13. McClain, K. (2002). Teacher’s and students’ understanding: The role of tools and inscriptions in supporting effective communication. Journal of the Learning Sciences, 11(2&3), 217–249.

  14. McGee, D., Moore-Russo, D., Lomen, D., Ebersole, D., & Marin-Quintero, M. (2008). Physical manipulatives for visualizing multivariable concepts and how they can reform mathematics courses such as algebra, precalculus and calculus. Paper presented at the Joint Meetings of the American Mathematical Society and the Mathematical Association of America, San Diego, CA.

  15. Pirie, S., & Schwarzenberger, R. (1988). Mathematical discussion and mathematical understanding. Educational Studies in Mathematics, 19(4), 459–470.

  16. Rasslan, S., & Vinner, S. (1995). In L. Meira & D. Carraher (Eds.), Proceedings of the 19 th international conference for the Psychology of Mathematics Education (Vol. 2, pp. 264–271). Recife: PME.

  17. Stump, S. (1997). Secondary mathematics teachers’ knowledge of the concept of slope. Paper presented at the annual meeting of the American Educational Research Association, Chicago, IL. (ERIC Document Reproduction Service No. ED 408193).

  18. Stump, S. (1999). Secondary mathematics teachers’ knowledge of slope. Mathematics Education Research Journal, 11(2), 124–144.

  19. Stump, S. (2001a). Developing preservice teachers’ pedagogical content knowledge of slope. Journal of Mathematical Behavior, 20, 207–227.

  20. Stump, S. (2001b). High school precalculus students’ understanding of slope as measure. School Science and Mathematics, 101(2), 81–89.

  21. Tall, D., & Vinner, S. (1981). Concept image and concept definition in mathematics with particular reference to limits and continuity. Educational Studies in Mathematics, 12(2), 151–169.

  22. Toulmin, S. E. (2003). The uses of argument (updated ed.). New York: Cambridge University Press. First published in 1958.

  23. Valsiner, J. (1994). Culture and human development: A co-constructivist perspective. In P. van Geert, L. P. Mos, & W. J. Baker (Eds.), Annals of theoretical psychology (Vol. 10, pp. 247–298). New York: Plenum.

  24. Vidakovic, D., & Martin, W. O. (2004). Small-group searches for mathematical proofs and individual reconstructions of mathematical concepts. Journal of Mathematical Behavior, 23, 465–492.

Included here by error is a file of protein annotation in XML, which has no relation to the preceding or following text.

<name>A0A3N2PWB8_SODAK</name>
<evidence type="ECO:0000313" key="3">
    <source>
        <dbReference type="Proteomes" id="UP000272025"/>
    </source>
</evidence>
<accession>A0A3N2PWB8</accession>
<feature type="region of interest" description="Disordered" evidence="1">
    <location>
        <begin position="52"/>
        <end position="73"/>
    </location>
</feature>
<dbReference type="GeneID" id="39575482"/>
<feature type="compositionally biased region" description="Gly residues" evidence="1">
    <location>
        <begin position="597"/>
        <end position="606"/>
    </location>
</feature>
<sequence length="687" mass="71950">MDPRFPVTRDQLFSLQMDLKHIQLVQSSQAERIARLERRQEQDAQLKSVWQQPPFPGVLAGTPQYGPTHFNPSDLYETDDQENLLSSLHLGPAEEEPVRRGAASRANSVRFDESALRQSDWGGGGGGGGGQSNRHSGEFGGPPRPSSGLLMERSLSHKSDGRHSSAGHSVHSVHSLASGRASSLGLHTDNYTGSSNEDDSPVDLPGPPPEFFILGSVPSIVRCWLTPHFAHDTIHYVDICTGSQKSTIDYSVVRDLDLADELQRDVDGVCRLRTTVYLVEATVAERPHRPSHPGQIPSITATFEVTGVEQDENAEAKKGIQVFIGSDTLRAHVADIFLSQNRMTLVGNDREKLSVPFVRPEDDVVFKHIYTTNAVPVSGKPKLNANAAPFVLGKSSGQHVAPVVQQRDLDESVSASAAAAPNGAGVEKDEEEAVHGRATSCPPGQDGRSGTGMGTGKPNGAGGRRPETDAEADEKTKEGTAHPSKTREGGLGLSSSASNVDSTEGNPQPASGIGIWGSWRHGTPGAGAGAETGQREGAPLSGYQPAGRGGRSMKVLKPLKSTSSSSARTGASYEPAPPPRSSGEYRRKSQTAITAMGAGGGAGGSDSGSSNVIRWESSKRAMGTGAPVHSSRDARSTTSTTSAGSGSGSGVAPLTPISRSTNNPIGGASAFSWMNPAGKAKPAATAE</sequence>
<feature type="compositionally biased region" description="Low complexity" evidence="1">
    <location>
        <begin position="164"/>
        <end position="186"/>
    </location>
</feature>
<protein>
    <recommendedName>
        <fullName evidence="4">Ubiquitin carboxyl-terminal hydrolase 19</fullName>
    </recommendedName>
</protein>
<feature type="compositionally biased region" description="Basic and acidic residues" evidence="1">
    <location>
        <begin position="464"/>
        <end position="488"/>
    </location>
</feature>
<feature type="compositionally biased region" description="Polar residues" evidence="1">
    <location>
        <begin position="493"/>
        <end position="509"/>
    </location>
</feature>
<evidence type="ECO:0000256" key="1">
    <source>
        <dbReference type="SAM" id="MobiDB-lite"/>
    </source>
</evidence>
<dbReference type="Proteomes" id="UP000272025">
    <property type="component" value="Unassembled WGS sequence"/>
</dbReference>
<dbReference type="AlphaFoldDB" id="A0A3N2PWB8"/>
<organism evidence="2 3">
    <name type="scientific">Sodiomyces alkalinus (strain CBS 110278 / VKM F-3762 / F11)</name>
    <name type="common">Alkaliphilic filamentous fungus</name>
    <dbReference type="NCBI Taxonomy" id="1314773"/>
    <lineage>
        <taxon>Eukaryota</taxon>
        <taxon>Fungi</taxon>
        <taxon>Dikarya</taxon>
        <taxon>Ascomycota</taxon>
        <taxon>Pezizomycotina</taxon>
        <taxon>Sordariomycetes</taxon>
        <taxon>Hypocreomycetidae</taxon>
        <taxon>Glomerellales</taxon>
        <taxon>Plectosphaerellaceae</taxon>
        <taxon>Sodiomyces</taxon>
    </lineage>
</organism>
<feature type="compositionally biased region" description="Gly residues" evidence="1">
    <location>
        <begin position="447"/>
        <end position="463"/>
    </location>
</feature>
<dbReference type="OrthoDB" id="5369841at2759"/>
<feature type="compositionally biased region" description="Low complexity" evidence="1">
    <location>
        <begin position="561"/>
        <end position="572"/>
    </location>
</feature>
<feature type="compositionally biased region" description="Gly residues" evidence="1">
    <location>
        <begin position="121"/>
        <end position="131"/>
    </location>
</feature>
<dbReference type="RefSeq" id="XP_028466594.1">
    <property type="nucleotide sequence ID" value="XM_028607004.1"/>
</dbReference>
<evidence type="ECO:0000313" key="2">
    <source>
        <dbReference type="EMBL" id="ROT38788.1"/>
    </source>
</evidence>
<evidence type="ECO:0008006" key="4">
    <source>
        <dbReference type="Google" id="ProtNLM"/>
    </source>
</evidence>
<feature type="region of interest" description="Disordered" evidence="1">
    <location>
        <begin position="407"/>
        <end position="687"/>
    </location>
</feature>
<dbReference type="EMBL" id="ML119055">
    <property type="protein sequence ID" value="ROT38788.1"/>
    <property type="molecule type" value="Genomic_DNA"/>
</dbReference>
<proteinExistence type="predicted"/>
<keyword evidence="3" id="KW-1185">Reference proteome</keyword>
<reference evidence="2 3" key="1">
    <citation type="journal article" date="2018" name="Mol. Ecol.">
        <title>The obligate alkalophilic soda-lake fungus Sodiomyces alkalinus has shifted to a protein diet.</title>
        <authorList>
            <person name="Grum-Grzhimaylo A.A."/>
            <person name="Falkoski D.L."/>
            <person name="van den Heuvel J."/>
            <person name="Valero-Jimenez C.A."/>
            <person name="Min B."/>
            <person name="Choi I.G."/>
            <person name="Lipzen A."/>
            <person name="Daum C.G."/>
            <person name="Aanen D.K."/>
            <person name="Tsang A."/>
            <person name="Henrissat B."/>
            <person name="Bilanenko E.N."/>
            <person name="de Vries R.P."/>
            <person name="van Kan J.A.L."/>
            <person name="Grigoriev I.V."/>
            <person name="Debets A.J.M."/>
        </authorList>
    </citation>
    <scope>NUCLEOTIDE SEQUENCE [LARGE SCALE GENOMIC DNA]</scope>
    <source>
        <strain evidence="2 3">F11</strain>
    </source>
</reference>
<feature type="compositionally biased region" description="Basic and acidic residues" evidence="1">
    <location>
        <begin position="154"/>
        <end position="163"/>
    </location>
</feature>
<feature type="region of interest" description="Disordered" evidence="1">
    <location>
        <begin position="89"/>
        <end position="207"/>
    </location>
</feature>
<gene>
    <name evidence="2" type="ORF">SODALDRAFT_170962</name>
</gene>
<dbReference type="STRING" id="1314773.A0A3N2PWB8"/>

25. Vinner, S., & Dreyfus, T. (1989). Images and definitions for the concept of function. Journal for Research in Mathematics Education, 20(4), 346–366.

  26. Voigt, J. (1995). Thematic patterns of interaction and sociomathematical norms. In P. Cobb & H. Bauersfeld (Eds.), The emergence of mathematical meaning: Interaction in classroom cultures (pp. 163–201). Hillsdale: Lawrence Erlbaum Associates.

  27. von Glasersfeld, E. (1995). Radical constructivism: A way of knowing and learning. Washington, DC: Falmer.

  28. Walter, J. G., & Gerson, H. (2007). Teachers’ personal agency: Making sense of slope through additive structures. Educational Studies in Mathematics, 65, 205–233.

  29. Yackel, E. (2002). What we can learn from analyzing the teacher’s role in collective argumentation. Journal of Mathematical Behavior, 21, 423–440.

  30. Zaslavsky, O., Sela, H., & Leron, U. (2002). Being sloppy about slope: The effect of changing the scale. Educational Studies in Mathematics, 49, 119–140.

  31. Zaslavsky, O., & Shir, K. (2005). Students’ conceptions of a mathematical definition. Journal for Research in Mathematics Education, 36(4), 317–346.

Download references

Author information

Correspondence to Deborah Moore-Russo.

Rights and permissions

Reprints and Permissions

About this article

Cite this article

Moore-Russo, D., Conner, A. & Rugg, K.I. Can slope be negative in 3-space? Studying concept image of slope through collective definition construction. Educ Stud Math 76, 3–21 (2011). https://doi.org/10.1007/s10649-010-9277-y

Download citation


  • Secondary mathematics teachers
  • Slope
  • Teacher education
  • Concept image
  • Argumentation